TNP recently was involved in a Super Bowl party for youths in Worthington, a cooperative venture of several ministry programs that utilized mentors wearing bright yellow shirts with question marks emblazoned on them. The same concept will be employed during Snowjam, guiding youths toward asking questions of the mentors.
The doors of The Shed will open at 4:30 p.m. Saturday, with local talent taking the stage at 5 p.m. The local performers include Bithynia, a band composed of high school students from Windom. According to Frodermann, the members of Bithynia just started performing and touring last year and have already developed a strong local following. Next will be GGC -- God's Ghetto Child -- the stage name for Nathaniel Kuhnau, an eighth-grade student from Windom who's developing a talent as a rap artist.
"He grew up in our youth ministry ... and he chose to give his life to Christ," Frodermann said. "He makes up his own raps. His lyrics just shine."
The first of the featured bands is To Be Like My Father, a regional band with a local connection -- member Kyle Galle is a native of Heron Lake.
Then there's Noah, a rap artist from Minneapolis who has appeared at events such as LifeLight in Sioux Falls, S.D.
"My students encountered him at LifeLight, and they loved him," Frodermann. "I'm not real into rap, but on our way home, they popped in his CD and had to listen to him, and by the time we got home, I was hooked, too.
Snowjam's featured speaker will be Jordan Thomas, who hails from Arkadelphia, Ark., but is currently the church planter in residence at Bethlehem Baptist Church in the Twin Cities.
"He has spoken at more than 300 events," Frodermann said. "I've had good conversations with him and many strong recommendations. He's definitely not a speaker who will present smoke and mirrors. ... He believes the Gospel is best presented truthfully and with love."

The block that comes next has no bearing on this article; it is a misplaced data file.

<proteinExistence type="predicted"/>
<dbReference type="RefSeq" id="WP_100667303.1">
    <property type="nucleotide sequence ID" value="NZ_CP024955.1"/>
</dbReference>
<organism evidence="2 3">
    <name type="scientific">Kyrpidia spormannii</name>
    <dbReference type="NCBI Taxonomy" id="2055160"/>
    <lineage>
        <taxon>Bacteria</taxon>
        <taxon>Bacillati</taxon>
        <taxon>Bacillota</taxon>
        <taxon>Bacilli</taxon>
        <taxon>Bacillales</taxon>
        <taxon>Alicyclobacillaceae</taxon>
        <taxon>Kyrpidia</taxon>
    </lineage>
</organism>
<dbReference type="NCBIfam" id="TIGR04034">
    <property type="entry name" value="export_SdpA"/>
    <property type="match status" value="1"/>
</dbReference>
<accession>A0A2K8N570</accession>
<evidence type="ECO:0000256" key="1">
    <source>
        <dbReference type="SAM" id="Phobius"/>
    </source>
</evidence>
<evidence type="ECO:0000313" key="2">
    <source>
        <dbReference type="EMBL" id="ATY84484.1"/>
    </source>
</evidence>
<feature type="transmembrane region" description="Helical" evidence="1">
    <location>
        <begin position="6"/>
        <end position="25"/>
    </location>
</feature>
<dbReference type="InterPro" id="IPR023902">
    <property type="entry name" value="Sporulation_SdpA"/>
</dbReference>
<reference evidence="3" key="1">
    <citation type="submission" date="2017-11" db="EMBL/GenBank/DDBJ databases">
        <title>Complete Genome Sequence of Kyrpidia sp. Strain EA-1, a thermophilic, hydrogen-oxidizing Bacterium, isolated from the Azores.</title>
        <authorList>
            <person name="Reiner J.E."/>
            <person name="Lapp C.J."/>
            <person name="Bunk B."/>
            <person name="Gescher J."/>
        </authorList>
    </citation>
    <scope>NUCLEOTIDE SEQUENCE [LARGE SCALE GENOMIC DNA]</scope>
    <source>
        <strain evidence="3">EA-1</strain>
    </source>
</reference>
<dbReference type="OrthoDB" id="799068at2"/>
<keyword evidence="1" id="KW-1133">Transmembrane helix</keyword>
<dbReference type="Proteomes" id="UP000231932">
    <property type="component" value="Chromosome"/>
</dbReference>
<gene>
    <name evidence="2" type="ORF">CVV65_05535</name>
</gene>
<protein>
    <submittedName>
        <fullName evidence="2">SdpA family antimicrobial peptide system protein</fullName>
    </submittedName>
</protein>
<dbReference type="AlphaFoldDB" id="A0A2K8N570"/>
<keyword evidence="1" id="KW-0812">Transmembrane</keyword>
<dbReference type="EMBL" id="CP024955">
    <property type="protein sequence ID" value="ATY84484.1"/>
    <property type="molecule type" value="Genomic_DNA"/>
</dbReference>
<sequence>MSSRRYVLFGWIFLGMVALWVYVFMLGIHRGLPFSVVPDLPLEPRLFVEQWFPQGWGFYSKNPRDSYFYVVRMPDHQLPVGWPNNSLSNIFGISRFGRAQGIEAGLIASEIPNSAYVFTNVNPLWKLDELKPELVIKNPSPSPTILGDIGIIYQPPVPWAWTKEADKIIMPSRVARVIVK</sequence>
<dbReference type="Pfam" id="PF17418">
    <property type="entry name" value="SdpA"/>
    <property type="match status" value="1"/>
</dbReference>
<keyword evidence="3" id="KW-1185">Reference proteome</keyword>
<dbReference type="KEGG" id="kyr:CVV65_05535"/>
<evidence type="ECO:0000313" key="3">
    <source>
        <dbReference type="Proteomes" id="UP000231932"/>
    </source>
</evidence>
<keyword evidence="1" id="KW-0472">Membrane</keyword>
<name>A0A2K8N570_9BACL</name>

Headliner -- and Frodermann's personal favorite on the Snowjam lineup -- will be Megan Isaacson, an emerging Christian artist. Frodermann encountered her music while browsing through iTunes on the Internet and was immediately attracted by her "genuineness."
"I believe there is nothing more valuable than people," said Isaacson, who is based in Colorado, on her Web site, "not because of their worth in and of themselves, but because of the extraordinary value God has placed on them."
Isaacson has toured extensively with the Continental Singers and Dare 2 Share Ministries International. In 2005, she released her first full-length solo recording, "Close." It includes an original song, "My Worship," which was named Song of 2005 at the Gospel Music Association's Music in the Rockies seminar.
The final group on Snowjam's docket is Re: born, a group from Moorhead.
Frodermann recently added a concert promoter, Ezra Hinton from Alpha, to TNP's ministry.
"He's been in several bands and has inroads to the Minnesota Christian music scene," Frodermann explained. "He had a vision to expand our concert ministry, so we're hoping to do two concerts a month at The Shed from now on, probably on Saturday evenings."
Frodermann is encouraged by the success of Snowjam and hopes the event continues to grow and reach out to the area's youths.
"I feel really excited that Snowjam has become a safe site to hear the Gospel," he said. "I would encourage Christians to bring their non-Christian friends so they can hear about the Gospel of Jesus Christ. I think there are really going to be lives changed this year, as there have been other years. In the end, it's the Lord who brings the benefit of ministry to this event. He's the reason we're gathering."